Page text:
Mr Murakami, General Manager, Public Relations Department, a non-family member, further explained, "I am aware of the solidarity of this company. When I first joined, the 12th generation master was still at the top. He was a charismatic figure who developed the company to another level. His management style was similar to that of other family-owned sake brewers in the sense that it was very structured amd hierarchical in nature. Managerial issues were rigorously controlled by upper management, which yielded a firm, stable working environment necessary at the time."
"However, this kind of atmosphere changed dramatically when the 13th generation, the present chairman, took over the business, and that's when I started to notice differences between our company and many other family-owned sake brewers", recalled Murakami. Mr Keiichi Okura (the 13th generation and tody's chairman) felt that, despite the style of management of his ancestors, better communication among all employees was important for Gekkeikan's future. He introduced a bottom-up management style, together with new approaches for horizontal communication within the company.
Murukami explained, "The new chairman often repeated 'we have to grow out of this family business disposition and act as professional individuals'. Through his effort to communicate interactively with employees of all levels, he succeeded in transforming its management style from a charismatic fashion to a rather open and professional approach. This brought a very positive result in our company atmosphere and connection between employees and managers.
"The 11th generation went through hardships and worked very hard to enlarge the business. From his own experience, he naturally engrossed a debt of gratitude to the surrounding people, local community and society in general. He knew naturally that 'one cannot be successful on his own', and this mentality has been passed down for generations from directors to employees."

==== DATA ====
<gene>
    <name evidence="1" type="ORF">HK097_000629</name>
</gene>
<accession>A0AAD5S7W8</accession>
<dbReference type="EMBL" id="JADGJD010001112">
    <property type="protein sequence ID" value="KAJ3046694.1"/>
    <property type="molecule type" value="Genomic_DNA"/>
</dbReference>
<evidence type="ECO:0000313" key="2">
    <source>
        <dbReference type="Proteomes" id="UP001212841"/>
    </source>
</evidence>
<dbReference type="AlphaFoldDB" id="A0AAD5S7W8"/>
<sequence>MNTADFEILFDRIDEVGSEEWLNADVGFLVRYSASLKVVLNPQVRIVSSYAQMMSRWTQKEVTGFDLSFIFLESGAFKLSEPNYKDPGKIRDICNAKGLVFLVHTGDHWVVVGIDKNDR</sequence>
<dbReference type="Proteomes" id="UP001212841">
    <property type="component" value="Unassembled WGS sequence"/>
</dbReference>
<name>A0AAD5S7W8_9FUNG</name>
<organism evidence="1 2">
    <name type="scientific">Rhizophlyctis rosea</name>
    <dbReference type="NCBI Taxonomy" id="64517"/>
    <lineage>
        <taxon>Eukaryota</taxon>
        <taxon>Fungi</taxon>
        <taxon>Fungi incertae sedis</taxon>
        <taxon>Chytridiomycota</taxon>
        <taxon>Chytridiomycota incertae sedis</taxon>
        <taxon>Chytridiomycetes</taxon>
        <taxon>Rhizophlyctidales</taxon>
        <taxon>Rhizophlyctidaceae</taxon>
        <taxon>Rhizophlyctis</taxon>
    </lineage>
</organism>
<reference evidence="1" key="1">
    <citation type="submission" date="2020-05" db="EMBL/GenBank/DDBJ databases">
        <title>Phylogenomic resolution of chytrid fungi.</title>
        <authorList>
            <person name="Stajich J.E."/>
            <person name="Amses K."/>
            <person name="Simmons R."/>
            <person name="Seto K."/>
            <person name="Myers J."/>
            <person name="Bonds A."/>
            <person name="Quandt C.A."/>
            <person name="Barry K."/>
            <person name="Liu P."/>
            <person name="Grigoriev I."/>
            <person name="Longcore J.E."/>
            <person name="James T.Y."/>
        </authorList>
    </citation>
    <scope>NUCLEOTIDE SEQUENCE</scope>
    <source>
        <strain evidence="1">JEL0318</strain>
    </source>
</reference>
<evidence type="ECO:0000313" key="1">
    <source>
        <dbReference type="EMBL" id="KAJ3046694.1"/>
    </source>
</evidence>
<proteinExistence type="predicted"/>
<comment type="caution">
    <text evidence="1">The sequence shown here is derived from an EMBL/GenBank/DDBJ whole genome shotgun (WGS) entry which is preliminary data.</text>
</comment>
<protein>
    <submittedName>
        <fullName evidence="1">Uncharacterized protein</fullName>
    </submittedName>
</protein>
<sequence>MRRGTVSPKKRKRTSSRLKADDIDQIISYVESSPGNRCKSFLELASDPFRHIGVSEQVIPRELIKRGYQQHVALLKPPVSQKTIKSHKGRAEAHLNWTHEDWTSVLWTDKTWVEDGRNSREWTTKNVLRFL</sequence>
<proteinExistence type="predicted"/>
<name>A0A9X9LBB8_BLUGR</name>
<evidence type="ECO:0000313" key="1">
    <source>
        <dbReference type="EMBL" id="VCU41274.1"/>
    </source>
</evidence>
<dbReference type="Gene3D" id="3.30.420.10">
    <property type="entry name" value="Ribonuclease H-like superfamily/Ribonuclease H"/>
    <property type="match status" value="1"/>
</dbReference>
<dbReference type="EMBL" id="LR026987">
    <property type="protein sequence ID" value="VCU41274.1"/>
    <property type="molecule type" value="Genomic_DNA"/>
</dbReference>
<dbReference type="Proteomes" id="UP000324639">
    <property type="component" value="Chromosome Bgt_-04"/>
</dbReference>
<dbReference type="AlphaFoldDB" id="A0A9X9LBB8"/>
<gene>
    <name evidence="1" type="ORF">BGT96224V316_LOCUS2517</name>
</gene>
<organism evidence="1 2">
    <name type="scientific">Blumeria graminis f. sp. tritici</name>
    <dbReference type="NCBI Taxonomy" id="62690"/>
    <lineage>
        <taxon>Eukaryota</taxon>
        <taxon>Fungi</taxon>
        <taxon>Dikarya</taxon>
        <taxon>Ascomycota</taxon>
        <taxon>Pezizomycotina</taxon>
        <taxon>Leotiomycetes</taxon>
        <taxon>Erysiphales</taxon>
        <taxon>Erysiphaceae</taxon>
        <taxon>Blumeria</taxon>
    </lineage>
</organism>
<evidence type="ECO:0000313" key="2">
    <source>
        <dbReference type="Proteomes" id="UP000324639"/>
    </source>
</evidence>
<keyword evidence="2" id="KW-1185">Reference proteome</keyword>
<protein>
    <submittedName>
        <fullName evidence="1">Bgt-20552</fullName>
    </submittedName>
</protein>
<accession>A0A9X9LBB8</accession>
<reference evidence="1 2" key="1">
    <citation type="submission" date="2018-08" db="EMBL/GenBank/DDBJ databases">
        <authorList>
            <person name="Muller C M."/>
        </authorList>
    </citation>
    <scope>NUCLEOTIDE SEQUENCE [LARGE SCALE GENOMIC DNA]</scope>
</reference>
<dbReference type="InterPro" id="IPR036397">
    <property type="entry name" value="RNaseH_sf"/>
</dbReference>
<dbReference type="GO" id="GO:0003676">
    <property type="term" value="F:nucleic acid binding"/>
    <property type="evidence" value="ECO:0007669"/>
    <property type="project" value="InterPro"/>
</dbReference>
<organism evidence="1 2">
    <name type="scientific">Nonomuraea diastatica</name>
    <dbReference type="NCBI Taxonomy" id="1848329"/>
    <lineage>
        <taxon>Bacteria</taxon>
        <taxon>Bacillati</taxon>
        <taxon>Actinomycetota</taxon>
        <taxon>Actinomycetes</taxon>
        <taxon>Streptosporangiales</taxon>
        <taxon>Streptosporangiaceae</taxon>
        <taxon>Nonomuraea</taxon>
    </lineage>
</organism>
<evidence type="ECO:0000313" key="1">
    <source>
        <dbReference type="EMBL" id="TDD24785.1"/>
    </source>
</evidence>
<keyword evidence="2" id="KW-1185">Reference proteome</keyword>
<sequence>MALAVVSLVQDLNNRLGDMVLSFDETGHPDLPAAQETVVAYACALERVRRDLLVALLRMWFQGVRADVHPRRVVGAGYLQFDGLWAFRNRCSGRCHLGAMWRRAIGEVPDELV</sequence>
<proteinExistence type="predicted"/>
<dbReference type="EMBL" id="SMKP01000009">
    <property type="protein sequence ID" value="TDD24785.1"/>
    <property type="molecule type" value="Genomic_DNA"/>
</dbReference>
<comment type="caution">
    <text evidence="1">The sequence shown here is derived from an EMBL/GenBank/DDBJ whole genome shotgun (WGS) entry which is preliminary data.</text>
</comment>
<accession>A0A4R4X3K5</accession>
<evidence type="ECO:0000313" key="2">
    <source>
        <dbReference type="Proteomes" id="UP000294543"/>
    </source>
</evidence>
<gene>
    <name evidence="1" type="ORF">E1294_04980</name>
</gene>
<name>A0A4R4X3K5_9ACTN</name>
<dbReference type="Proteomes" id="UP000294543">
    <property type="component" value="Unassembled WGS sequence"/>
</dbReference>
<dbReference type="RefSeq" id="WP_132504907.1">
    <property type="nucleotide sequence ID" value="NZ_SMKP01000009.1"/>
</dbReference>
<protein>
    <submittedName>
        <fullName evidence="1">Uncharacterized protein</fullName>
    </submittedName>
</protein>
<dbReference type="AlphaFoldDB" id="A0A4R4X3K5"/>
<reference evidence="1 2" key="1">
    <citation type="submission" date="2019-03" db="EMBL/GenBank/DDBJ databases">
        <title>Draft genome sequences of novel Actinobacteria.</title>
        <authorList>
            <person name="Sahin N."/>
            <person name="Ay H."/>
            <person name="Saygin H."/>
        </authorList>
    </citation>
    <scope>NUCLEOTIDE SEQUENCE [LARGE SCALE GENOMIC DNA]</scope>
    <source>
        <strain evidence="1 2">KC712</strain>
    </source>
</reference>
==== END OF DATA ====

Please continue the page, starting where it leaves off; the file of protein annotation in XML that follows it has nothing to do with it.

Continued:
Haruhiko reflected, "Today, the difference between family and non-family is not important in our management. We just do what's best for the company."
Because of Japan's present economic situation, what is important right now is to strengthen its management and carry on a framework that enables prosperity in the future, said Haruhiko. The company has just released an action plan, aiming for strengthening of its brand and chose 'For Your Lifestyle Taste' as its corporate brand statement. This brand reinforcement plan consists of four pillars.
- Increase the market demand for sake and augment its business.
- Augment and strengthen other non-sake alcohol businesses.
- Drive forward with international business/markets.
- Innovation and development of non-alcohol related businesses.
Based on these pillars, the company will develop a business strategy and structure that coincide with consumers' lifestyles. Under this brand reinforcement plan, the company has set a sales target of ¥75 billion (€651 million) in the year 2010.
The next generation
As Haruhiko's eldest son is only 13 years old right now, he said it was difficult to think far enough into the future to when the next generation will take over. Nor is he sure he wants his son to enter the business. "In my family, the 11th and 12th generation masters were charismatic figures", explained Haruhiko. "The 11th generation master made the turnover to be tenfold, and the 12th master made it one hundred times. When my father, the 13th master, took over the business, everyone compared him with his ancestors and that gave him constant pressure to surpass his ancestors. I'm sure it was not easy to live with such high expectations. Because of his own experience, he made sure I didn't go through the same thing when I took over in 1997. I can feel his efforts in making my position comfortable. I, too, don't want to put pressure on my kids, and I don't want to force them to join the company if they don't want to. I want to accept and support their desires and volition."
Despite these concerns, Haruhiko nevertheless wants to pass on to future generations what his ancestors have passed on to him: "Throughout our 365 years of history, 'quality first' has been the most important slogan. What our ancestors left us and what I want to pass on to future generations is the continuation of a good brand image. People have said "it must be a good product if the Okura family made it", and I want this kind of brand image and reputation to continue."